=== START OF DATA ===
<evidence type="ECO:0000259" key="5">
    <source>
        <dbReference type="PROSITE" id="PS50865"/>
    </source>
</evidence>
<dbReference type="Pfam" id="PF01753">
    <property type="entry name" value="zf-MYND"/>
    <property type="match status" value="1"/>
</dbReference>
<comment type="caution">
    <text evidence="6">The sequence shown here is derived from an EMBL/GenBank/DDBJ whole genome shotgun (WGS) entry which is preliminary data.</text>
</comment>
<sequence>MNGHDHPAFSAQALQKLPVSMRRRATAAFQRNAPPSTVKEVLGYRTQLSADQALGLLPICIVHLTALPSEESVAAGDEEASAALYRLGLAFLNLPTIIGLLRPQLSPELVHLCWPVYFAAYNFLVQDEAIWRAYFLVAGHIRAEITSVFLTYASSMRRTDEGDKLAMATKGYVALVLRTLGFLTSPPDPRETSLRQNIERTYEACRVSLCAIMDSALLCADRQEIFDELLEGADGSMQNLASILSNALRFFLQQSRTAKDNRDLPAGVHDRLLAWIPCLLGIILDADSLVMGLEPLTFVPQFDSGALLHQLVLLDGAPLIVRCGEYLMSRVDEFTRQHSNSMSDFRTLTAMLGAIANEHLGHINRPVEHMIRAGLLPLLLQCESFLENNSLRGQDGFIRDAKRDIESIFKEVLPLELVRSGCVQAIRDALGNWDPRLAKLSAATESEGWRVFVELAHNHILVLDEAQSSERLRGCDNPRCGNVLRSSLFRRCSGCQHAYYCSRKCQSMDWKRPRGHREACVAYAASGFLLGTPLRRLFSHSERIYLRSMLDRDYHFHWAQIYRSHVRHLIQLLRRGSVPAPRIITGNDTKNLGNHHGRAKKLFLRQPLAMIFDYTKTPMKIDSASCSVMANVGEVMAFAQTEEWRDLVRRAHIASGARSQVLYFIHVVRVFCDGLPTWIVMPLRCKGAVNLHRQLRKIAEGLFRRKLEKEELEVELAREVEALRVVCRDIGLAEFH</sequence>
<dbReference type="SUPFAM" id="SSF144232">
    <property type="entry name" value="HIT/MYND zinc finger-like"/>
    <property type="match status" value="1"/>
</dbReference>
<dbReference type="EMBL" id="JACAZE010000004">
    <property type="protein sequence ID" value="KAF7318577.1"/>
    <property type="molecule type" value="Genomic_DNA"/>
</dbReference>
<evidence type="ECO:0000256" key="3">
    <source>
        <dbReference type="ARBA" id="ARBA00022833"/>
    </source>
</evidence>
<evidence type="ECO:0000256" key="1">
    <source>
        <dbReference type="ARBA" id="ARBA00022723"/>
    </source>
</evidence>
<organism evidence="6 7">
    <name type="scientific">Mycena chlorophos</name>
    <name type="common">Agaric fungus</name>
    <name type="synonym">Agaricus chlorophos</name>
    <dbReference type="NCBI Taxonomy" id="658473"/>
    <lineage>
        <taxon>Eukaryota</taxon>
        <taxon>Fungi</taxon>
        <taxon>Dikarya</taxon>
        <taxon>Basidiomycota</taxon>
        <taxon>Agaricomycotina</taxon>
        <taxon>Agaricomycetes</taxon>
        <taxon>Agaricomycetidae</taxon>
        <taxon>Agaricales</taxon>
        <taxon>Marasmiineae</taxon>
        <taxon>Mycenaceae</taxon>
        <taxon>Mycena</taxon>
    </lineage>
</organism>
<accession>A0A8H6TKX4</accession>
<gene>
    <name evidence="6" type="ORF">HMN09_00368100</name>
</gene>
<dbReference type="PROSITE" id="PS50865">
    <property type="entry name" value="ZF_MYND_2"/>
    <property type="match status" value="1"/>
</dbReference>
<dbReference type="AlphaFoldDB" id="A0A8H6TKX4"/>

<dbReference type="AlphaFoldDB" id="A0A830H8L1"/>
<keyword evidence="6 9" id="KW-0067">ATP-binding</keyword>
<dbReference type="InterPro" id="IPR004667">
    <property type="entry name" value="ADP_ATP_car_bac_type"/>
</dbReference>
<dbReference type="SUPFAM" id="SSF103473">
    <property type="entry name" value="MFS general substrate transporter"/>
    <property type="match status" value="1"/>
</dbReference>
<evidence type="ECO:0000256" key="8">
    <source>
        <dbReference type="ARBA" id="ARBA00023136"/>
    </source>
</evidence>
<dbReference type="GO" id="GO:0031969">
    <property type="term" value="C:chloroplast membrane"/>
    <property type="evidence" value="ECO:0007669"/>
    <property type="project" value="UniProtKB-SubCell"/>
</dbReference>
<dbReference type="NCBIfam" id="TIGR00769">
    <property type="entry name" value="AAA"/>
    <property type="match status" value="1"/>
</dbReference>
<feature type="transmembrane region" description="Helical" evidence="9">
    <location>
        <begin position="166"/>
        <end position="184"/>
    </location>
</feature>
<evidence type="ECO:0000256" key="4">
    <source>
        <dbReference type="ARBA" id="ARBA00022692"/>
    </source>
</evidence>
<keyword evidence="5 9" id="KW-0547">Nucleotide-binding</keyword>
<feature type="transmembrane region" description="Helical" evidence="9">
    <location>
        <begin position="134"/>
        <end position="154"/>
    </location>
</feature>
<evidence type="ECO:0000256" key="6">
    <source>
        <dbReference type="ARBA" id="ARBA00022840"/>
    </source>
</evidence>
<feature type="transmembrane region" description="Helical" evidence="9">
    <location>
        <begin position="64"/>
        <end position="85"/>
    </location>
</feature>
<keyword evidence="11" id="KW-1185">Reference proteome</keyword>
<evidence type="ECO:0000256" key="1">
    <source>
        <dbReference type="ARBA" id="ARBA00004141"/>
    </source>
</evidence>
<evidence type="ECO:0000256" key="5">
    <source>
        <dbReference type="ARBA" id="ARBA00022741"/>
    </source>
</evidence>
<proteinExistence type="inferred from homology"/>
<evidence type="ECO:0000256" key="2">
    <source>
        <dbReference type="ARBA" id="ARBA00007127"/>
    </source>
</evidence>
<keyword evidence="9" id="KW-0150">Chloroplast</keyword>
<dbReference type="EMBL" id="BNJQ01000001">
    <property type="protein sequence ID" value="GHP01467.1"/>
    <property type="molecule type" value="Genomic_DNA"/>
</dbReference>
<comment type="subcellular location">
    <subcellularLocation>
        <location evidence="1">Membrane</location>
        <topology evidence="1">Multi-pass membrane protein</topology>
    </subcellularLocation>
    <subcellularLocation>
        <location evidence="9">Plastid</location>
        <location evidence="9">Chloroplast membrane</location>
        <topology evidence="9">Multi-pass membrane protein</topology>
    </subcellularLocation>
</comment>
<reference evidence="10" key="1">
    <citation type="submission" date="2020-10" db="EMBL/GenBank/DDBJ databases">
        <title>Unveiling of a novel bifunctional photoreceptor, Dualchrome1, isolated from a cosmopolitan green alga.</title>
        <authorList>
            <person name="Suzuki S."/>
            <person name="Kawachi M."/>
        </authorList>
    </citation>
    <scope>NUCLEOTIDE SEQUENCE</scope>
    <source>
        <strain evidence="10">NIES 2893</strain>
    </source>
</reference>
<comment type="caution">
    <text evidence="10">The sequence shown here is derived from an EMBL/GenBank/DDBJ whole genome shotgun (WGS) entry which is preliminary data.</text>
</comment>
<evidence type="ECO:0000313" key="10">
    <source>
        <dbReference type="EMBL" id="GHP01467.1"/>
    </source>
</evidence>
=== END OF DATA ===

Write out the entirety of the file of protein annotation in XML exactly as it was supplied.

<evidence type="ECO:0000259" key="5">
    <source>
        <dbReference type="PROSITE" id="PS50865"/>
    </source>
</evidence>
<dbReference type="Pfam" id="PF01753">
    <property type="entry name" value="zf-MYND"/>
    <property type="match status" value="1"/>
</dbReference>
<comment type="caution">
    <text evidence="6">The sequence shown here is derived from an EMBL/GenBank/DDBJ whole genome shotgun (WGS) entry which is preliminary data.</text>
</comment>
<sequence>MNGHDHPAFSAQALQKLPVSMRRRATAAFQRNAPPSTVKEVLGYRTQLSADQALGLLPICIVHLTALPSEESVAAGDEEASAALYRLGLAFLNLPTIIGLLRPQLSPELVHLCWPVYFAAYNFLVQDEAIWRAYFLVAGHIRAEITSVFLTYASSMRRTDEGDKLAMATKGYVALVLRTLGFLTSPPDPRETSLRQNIERTYEACRVSLCAIMDSALLCADRQEIFDELLEGADGSMQNLASILSNALRFFLQQSRTAKDNRDLPAGVHDRLLAWIPCLLGIILDADSLVMGLEPLTFVPQFDSGALLHQLVLLDGAPLIVRCGEYLMSRVDEFTRQHSNSMSDFRTLTAMLGAIANEHLGHINRPVEHMIRAGLLPLLLQCESFLENNSLRGQDGFIRDAKRDIESIFKEVLPLELVRSGCVQAIRDALGNWDPRLAKLSAATESEGWRVFVELAHNHILVLDEAQSSERLRGCDNPRCGNVLRSSLFRRCSGCQHAYYCSRKCQSMDWKRPRGHREACVAYAASGFLLGTPLRRLFSHSERIYLRSMLDRDYHFHWAQIYRSHVRHLIQLLRRGSVPAPRIITGNDTKNLGNHHGRAKKLFLRQPLAMIFDYTKTPMKIDSASCSVMANVGEVMAFAQTEEWRDLVRRAHIASGARSQVLYFIHVVRVFCDGLPTWIVMPLRCKGAVNLHRQLRKIAEGLFRRKLEKEELEVELAREVEALRVVCRDIGLAEFH</sequence>
<dbReference type="SUPFAM" id="SSF144232">
    <property type="entry name" value="HIT/MYND zinc finger-like"/>
    <property type="match status" value="1"/>
</dbReference>
<dbReference type="EMBL" id="JACAZE010000004">
    <property type="protein sequence ID" value="KAF7318577.1"/>
    <property type="molecule type" value="Genomic_DNA"/>
</dbReference>
<evidence type="ECO:0000256" key="3">
    <source>
        <dbReference type="ARBA" id="ARBA00022833"/>
    </source>
</evidence>
<evidence type="ECO:0000256" key="1">
    <source>
        <dbReference type="ARBA" id="ARBA00022723"/>
    </source>
</evidence>
<organism evidence="6 7">
    <name type="scientific">Mycena chlorophos</name>
    <name type="common">Agaric fungus</name>
    <name type="synonym">Agaricus chlorophos</name>
    <dbReference type="NCBI Taxonomy" id="658473"/>
    <lineage>
        <taxon>Eukaryota</taxon>
        <taxon>Fungi</taxon>
        <taxon>Dikarya</taxon>
        <taxon>Basidiomycota</taxon>
        <taxon>Agaricomycotina</taxon>
        <taxon>Agaricomycetes</taxon>
        <taxon>Agaricomycetidae</taxon>
        <taxon>Agaricales</taxon>
        <taxon>Marasmiineae</taxon>
        <taxon>Mycenaceae</taxon>
        <taxon>Mycena</taxon>
    </lineage>
</organism>
<accession>A0A8H6TKX4</accession>
<gene>
    <name evidence="6" type="ORF">HMN09_00368100</name>
</gene>
<dbReference type="PROSITE" id="PS50865">
    <property type="entry name" value="ZF_MYND_2"/>
    <property type="match status" value="1"/>
</dbReference>
<dbReference type="AlphaFoldDB" id="A0A8H6TKX4"/>

<dbReference type="AlphaFoldDB" id="A0A830H8L1"/>
<keyword evidence="6 9" id="KW-0067">ATP-binding</keyword>
<dbReference type="InterPro" id="IPR004667">
    <property type="entry name" value="ADP_ATP_car_bac_type"/>
</dbReference>
<dbReference type="SUPFAM" id="SSF103473">
    <property type="entry name" value="MFS general substrate transporter"/>
    <property type="match status" value="1"/>
</dbReference>
<evidence type="ECO:0000256" key="8">
    <source>
        <dbReference type="ARBA" id="ARBA00023136"/>
    </source>
</evidence>
<dbReference type="GO" id="GO:0031969">
    <property type="term" value="C:chloroplast membrane"/>
    <property type="evidence" value="ECO:0007669"/>
    <property type="project" value="UniProtKB-SubCell"/>
</dbReference>
<dbReference type="NCBIfam" id="TIGR00769">
    <property type="entry name" value="AAA"/>
    <property type="match status" value="1"/>
</dbReference>
<feature type="transmembrane region" description="Helical" evidence="9">
    <location>
        <begin position="166"/>
        <end position="184"/>
    </location>
</feature>
<evidence type="ECO:0000256" key="4">
    <source>
        <dbReference type="ARBA" id="ARBA00022692"/>
    </source>
</evidence>
<keyword evidence="5 9" id="KW-0547">Nucleotide-binding</keyword>
<feature type="transmembrane region" description="Helical" evidence="9">
    <location>
        <begin position="134"/>
        <end position="154"/>
    </location>
</feature>
<evidence type="ECO:0000256" key="6">
    <source>
        <dbReference type="ARBA" id="ARBA00022840"/>
    </source>
</evidence>
<feature type="transmembrane region" description="Helical" evidence="9">
    <location>
        <begin position="64"/>
        <end position="85"/>
    </location>
</feature>
<keyword evidence="11" id="KW-1185">Reference proteome</keyword>
<evidence type="ECO:0000256" key="1">
    <source>
        <dbReference type="ARBA" id="ARBA00004141"/>
    </source>
</evidence>
<evidence type="ECO:0000256" key="5">
    <source>
        <dbReference type="ARBA" id="ARBA00022741"/>
    </source>
</evidence>
<proteinExistence type="inferred from homology"/>
<evidence type="ECO:0000256" key="2">
    <source>
        <dbReference type="ARBA" id="ARBA00007127"/>
    </source>
</evidence>
<keyword evidence="9" id="KW-0150">Chloroplast</keyword>
<dbReference type="EMBL" id="BNJQ01000001">
    <property type="protein sequence ID" value="GHP01467.1"/>
    <property type="molecule type" value="Genomic_DNA"/>
</dbReference>
<comment type="subcellular location">
    <subcellularLocation>
        <location evidence="1">Membrane</location>
        <topology evidence="1">Multi-pass membrane protein</topology>
    </subcellularLocation>
    <subcellularLocation>
        <location evidence="9">Plastid</location>
        <location evidence="9">Chloroplast membrane</location>
        <topology evidence="9">Multi-pass membrane protein</topology>
    </subcellularLocation>
</comment>
<reference evidence="10" key="1">
    <citation type="submission" date="2020-10" db="EMBL/GenBank/DDBJ databases">
        <title>Unveiling of a novel bifunctional photoreceptor, Dualchrome1, isolated from a cosmopolitan green alga.</title>
        <authorList>
            <person name="Suzuki S."/>
            <person name="Kawachi M."/>
        </authorList>
    </citation>
    <scope>NUCLEOTIDE SEQUENCE</scope>
    <source>
        <strain evidence="10">NIES 2893</strain>
    </source>
</reference>
<comment type="caution">
    <text evidence="10">The sequence shown here is derived from an EMBL/GenBank/DDBJ whole genome shotgun (WGS) entry which is preliminary data.</text>
</comment>
<evidence type="ECO:0000313" key="10">
    <source>
        <dbReference type="EMBL" id="GHP01467.1"/>
    </source>
</evidence>